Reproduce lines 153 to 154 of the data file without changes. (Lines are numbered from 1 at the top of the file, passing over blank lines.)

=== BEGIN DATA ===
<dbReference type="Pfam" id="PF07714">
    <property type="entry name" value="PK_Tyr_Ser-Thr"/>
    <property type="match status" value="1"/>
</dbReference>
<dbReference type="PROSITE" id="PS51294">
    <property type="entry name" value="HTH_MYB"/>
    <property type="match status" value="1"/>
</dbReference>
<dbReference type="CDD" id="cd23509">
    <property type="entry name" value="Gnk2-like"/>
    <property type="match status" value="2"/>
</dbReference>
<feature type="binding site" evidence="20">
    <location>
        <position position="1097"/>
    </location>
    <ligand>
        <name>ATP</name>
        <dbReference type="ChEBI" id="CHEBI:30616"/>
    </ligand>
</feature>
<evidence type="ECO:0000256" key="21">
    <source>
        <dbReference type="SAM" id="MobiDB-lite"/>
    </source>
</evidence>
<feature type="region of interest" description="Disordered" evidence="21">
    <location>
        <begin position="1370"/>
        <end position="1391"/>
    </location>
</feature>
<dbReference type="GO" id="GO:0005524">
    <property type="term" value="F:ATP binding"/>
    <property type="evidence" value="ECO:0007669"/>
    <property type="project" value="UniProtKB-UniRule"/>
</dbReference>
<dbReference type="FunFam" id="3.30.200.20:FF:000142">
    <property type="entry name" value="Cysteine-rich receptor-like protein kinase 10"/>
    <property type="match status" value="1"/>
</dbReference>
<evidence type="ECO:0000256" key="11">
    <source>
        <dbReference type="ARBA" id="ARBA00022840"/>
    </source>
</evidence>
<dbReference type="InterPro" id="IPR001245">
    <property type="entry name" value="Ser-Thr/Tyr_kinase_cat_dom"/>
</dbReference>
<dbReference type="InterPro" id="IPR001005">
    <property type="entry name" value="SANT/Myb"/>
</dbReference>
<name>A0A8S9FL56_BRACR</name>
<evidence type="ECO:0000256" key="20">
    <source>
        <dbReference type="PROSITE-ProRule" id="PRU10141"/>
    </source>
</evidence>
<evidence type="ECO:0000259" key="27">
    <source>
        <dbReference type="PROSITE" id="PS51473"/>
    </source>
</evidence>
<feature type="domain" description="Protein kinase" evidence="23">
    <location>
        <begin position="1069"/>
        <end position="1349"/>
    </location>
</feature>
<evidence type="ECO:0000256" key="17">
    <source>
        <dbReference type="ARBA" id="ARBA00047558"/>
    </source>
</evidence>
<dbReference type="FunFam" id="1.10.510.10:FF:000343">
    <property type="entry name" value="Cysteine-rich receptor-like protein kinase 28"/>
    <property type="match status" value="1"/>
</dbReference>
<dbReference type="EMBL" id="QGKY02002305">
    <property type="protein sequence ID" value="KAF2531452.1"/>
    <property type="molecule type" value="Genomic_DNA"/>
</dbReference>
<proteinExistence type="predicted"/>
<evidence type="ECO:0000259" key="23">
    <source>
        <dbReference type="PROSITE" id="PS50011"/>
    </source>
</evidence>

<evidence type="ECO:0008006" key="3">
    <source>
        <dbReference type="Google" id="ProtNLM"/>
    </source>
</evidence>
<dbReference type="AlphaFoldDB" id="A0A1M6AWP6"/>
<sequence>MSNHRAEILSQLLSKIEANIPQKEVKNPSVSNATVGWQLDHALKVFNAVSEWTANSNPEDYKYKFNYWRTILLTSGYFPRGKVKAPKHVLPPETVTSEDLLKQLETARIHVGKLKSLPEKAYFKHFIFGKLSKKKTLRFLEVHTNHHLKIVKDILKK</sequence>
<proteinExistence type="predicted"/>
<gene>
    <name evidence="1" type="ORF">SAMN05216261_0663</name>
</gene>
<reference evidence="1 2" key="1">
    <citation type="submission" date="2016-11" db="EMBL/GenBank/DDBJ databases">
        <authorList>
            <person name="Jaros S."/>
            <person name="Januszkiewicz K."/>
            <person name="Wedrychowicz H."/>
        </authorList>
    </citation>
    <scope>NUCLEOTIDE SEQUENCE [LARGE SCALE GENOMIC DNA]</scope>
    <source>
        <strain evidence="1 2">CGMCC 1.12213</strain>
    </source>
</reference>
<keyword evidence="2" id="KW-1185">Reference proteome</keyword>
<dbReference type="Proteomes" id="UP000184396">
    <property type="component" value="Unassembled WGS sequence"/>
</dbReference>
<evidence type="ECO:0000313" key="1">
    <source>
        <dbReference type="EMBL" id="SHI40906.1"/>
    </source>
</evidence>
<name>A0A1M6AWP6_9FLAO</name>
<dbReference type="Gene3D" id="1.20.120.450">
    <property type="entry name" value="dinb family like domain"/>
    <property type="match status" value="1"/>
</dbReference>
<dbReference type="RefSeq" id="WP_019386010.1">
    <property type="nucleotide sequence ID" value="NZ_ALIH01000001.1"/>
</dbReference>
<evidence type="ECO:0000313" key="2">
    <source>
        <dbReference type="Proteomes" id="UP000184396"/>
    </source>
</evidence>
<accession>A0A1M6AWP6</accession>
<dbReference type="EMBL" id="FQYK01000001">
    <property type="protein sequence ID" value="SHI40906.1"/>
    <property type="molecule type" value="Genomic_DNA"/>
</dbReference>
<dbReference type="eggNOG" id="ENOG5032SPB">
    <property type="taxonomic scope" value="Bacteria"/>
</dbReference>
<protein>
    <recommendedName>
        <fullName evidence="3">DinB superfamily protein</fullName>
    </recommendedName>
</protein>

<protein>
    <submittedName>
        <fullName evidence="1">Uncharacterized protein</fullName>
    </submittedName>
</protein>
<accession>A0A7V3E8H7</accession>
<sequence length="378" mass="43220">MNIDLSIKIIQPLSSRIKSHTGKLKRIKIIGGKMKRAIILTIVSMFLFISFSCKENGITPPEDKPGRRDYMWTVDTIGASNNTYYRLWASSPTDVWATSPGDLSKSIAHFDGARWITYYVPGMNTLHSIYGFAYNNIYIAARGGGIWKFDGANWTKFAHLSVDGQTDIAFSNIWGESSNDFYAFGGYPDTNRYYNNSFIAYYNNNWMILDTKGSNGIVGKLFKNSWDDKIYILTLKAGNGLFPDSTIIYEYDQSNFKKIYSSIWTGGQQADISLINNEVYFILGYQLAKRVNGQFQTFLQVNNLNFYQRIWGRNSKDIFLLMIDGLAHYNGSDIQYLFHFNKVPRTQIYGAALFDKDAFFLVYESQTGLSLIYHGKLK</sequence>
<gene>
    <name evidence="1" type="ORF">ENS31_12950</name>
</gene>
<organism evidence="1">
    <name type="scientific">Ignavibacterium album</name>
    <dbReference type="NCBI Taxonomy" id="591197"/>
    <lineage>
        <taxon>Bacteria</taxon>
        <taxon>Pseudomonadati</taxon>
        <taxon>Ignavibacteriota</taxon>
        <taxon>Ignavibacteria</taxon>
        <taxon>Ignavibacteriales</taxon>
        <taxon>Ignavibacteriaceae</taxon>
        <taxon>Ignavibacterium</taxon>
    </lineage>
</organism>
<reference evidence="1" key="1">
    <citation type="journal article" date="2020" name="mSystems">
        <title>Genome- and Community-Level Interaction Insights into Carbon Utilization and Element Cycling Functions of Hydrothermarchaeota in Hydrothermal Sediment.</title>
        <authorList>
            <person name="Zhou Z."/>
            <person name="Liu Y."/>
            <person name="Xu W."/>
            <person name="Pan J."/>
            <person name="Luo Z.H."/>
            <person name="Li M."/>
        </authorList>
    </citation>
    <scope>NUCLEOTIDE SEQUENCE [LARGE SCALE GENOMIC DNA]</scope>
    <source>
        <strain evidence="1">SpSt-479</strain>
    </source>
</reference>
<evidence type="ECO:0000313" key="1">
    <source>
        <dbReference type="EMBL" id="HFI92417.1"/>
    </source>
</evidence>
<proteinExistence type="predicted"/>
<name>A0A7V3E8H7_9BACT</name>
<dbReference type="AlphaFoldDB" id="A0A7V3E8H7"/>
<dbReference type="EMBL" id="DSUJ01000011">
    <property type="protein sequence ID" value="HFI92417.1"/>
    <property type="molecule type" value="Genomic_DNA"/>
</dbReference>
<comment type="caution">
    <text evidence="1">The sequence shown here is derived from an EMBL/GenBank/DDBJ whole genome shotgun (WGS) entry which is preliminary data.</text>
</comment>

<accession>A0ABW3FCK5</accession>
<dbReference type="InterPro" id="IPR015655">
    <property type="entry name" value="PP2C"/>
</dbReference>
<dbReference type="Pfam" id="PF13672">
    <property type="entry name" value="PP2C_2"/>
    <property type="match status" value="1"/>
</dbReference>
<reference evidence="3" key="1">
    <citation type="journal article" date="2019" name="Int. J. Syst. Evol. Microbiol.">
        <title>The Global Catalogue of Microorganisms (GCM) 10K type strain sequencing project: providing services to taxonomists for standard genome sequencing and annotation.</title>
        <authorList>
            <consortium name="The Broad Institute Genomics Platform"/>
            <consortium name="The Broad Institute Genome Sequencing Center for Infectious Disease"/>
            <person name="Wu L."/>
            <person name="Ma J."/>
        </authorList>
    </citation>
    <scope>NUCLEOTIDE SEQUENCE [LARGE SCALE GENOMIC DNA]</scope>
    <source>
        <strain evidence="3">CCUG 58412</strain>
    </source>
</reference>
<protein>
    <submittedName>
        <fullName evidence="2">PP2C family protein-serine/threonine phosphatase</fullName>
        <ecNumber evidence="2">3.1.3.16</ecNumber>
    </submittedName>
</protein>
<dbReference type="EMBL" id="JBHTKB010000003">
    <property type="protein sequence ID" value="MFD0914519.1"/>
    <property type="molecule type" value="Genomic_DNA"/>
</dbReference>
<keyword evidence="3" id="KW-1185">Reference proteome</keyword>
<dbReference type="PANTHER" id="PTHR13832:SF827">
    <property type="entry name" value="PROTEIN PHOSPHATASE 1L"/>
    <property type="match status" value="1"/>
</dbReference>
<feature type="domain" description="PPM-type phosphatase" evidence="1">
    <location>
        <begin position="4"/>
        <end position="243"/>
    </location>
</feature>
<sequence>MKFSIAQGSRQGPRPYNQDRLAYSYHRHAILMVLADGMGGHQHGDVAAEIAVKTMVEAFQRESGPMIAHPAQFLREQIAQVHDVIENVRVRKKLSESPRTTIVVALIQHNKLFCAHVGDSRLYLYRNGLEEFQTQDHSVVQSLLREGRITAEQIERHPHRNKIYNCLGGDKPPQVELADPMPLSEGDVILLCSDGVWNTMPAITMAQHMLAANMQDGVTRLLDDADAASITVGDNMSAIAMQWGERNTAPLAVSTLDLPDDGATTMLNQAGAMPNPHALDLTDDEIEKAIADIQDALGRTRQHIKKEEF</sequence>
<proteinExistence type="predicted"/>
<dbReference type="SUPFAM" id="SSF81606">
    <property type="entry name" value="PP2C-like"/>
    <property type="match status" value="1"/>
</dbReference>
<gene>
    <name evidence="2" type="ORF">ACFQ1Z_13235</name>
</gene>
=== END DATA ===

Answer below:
<accession>A0A7V3E8H7</accession>
<sequence length="378" mass="43220">MNIDLSIKIIQPLSSRIKSHTGKLKRIKIIGGKMKRAIILTIVSMFLFISFSCKENGITPPEDKPGRRDYMWTVDTIGASNNTYYRLWASSPTDVWATSPGDLSKSIAHFDGARWITYYVPGMNTLHSIYGFAYNNIYIAARGGGIWKFDGANWTKFAHLSVDGQTDIAFSNIWGESSNDFYAFGGYPDTNRYYNNSFIAYYNNNWMILDTKGSNGIVGKLFKNSWDDKIYILTLKAGNGLFPDSTIIYEYDQSNFKKIYSSIWTGGQQADISLINNEVYFILGYQLAKRVNGQFQTFLQVNNLNFYQRIWGRNSKDIFLLMIDGLAHYNGSDIQYLFHFNKVPRTQIYGAALFDKDAFFLVYESQTGLSLIYHGKLK</sequence>